Morning Call: pick of the papers

The ten must-read comment pieces from this morning's papers.

1. War comes to Syria's quiet Christian hinterland (Independent on Sunday)

A rebel attack on Maloula is a warning for a minority accused of supporting government, says Patrick Cockburn.

2. On the trail of the ideal school, no 'love sticks' required (Independent on Sunday)

Michael Gove tells teachers as they prepare to strike over pay and conditions that their profession has never been more rewarding, reports Jane Merrick.

3. Ed Miliband can't retreat from his battle with the union bosses (Observer)

Victory for the Labour leader would be good for him, bad for the Tories and best for the way we do politics, writes Andrew Rawnsley.

4. It's still a family affair if you want to succeed in Britain (Observer)

You don't have to marry a prince to get to the top when even egalitarian Labour favours political dynasties, writes Catherine Bennett.

5. The golden age of inquisition dies with Frost (Sunday Times) (£)

David Frost's death is a reminder that the golden age of openness has passed, says Adam Boulton.

6. Now the recovery’s starting, are we all in that together, too? (Sunday Times) (£)

Ministers are being very, very careful not to utter the phrase “green shoots”, observes Camilla Cavendish.

7. We can’t pretend the world didn’t change after September 11 (Sunday Telegraph)

Our political class is ignoring the great question post-9/11: how to ensure the regions that spawned terror are stable, says Matthew d'Ancona.

8. Miliband must improve fast ahead of his crucial TUC speech (Mail on Sunday)

His efforts will be in vain if he does not recharge our economic and foreign policies, says David Blunkett.

9. Etiquette can't manage our mobile addiction (Sunday Telegraph)

Debrett's guide to using our phones politely is all very well, but we need to go cold turkey, argues Jenny McCartney.

10. KitKat for Google? Give us a break… (Observer)

Only Google executives know why they've named their new operating system after a snack owned by the appalling Nestlé, says David Mitchell.

Getty
Show Hide image

Meet the MPs who still think they have a chance of defeating Brexit

A crossparty group of MPs believe they have a right to vote Brexit down in the House of Commons. 

The decision on 23 June was final. With the ballots cast, the nation’s voters started the conveyor belt that would take the United Kingdom in only one direction - Brexit. It was independence day, or Brexitpocalypse, depending on your point of view.

But some MPs think differently. A growing handful of of crossparty MPs who backed Remain are now saying they will vote against Brexit if offered the chance. 

With Article 50 yet to be triggered, they still have an opportunity to influence what happens next. But the decision also raises questions about democracy. What is an MP’s role at this point of national crisis? To respect the will of the majority? Or to fight for their individual constituents?

David Lammy, the Labour MP for Tottenham (pictured), has led the charge for a second vote on Brexit.

He points out the referendum was “advisory, non-binding”, and argues it should be up to Parliament to make the final decision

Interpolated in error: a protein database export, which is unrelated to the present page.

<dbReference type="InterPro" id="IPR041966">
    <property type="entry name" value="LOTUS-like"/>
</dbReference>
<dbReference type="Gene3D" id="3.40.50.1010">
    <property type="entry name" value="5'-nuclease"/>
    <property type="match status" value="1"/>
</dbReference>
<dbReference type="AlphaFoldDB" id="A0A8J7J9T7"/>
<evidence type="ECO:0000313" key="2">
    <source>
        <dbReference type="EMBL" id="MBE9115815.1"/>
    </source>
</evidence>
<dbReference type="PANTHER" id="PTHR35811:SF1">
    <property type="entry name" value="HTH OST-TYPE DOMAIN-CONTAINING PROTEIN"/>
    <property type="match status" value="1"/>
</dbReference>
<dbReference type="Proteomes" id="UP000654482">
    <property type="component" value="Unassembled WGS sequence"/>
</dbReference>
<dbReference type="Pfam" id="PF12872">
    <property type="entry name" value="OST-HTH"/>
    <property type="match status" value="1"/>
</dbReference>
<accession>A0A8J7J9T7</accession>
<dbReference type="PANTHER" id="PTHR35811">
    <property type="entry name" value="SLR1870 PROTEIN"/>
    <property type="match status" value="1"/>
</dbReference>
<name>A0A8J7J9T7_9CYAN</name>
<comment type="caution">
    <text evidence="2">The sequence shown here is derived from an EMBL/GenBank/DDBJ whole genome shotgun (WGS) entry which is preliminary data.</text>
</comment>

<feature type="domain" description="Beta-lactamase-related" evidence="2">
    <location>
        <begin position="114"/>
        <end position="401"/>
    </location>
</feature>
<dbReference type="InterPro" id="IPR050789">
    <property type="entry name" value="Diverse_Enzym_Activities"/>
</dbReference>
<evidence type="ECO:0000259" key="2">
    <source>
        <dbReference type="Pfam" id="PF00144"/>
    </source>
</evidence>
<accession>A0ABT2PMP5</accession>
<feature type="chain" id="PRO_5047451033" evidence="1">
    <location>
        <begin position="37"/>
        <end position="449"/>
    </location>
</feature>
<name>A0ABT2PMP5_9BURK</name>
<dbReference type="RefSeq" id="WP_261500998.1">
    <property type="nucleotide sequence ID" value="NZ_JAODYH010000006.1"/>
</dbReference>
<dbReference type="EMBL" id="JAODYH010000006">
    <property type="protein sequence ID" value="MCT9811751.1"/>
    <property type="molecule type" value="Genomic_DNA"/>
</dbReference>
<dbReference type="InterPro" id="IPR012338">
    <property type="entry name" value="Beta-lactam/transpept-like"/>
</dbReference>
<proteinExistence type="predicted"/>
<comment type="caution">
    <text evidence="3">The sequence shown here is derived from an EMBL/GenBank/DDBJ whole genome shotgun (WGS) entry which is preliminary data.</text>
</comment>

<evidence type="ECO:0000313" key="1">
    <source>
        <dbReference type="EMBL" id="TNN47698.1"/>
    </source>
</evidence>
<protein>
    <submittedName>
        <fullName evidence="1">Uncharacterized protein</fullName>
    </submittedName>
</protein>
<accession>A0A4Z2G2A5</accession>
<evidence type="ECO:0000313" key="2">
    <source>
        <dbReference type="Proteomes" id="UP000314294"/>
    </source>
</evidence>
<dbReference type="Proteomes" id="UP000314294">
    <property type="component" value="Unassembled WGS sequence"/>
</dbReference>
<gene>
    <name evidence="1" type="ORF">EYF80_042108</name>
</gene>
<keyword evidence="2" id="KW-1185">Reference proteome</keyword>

In a series of tweets, he said:  “Our Parliament is sovereign and must approve any Brexit.

“My position is clear. I will never vote for Brexit or to invoke Article 50. On behalf of my constituents and the young people of this country I will not do it. Three quarters of my constituents voted to Remain, and I will continue to stand up for them.”

Lammy isn’t the only one to invoke the will of his constituents. Another Labour MP, Catherine West, represents Hornsey and Wood Green. In Haringey, the overlapping local authority, three quarters of voters chose to Remain. 

West tweeted: “I stand with them on this issue and I will vote against Brexit in Parliament.”

Daniel Zeichner, the Labour MP for the Europhile island of Cambridge, has also pledged to vote Remain. Geraint Davies, a Welsh Labour MP and Jonathan Edwards, from Welsh nationalist party Plaid Cymru, have submitted a formal notice to Parliament demanding a second referendum "on the terms of leaving the EU". 

Perhaps it is not surprising English and Welsh MPs are taking such a stubborn view. Short of following Scotland’s example and demanding London’s independence, they have few other options.

But the MPs’ resistance also brings up a thorny political question. A majoritarian vote is only one part of democracy after all. Constituency MPs and minority protections are also part of the mix. 

There may also be an argument that responsible MPs should act in voters’ best interests - even if that is against the wishes of the voters themselves. 

Speaking in the House of Commons, Tory grandee Ken Clarke noted MPs were yet to actually hear the details of what Brexit Britain would look like. 

He asked the Prime Minister:

“Does my right hon. Friend agree that we still have a parliamentary democracy and it would be the duty of each Member of Parliament to judge each measure in the light of what each man and woman regards as the national interest, and not to take broad guidance from a plebiscite which has produced a small majority on a broad question after a bad-tempered and ill-informed debate?”

It is not a straightforward democratic case. But with two parties divided, a 300-year-old union in jeopardy and the peace process in Northern Ireland under pressure, MPs might be tempted to put the patriot’s argument first.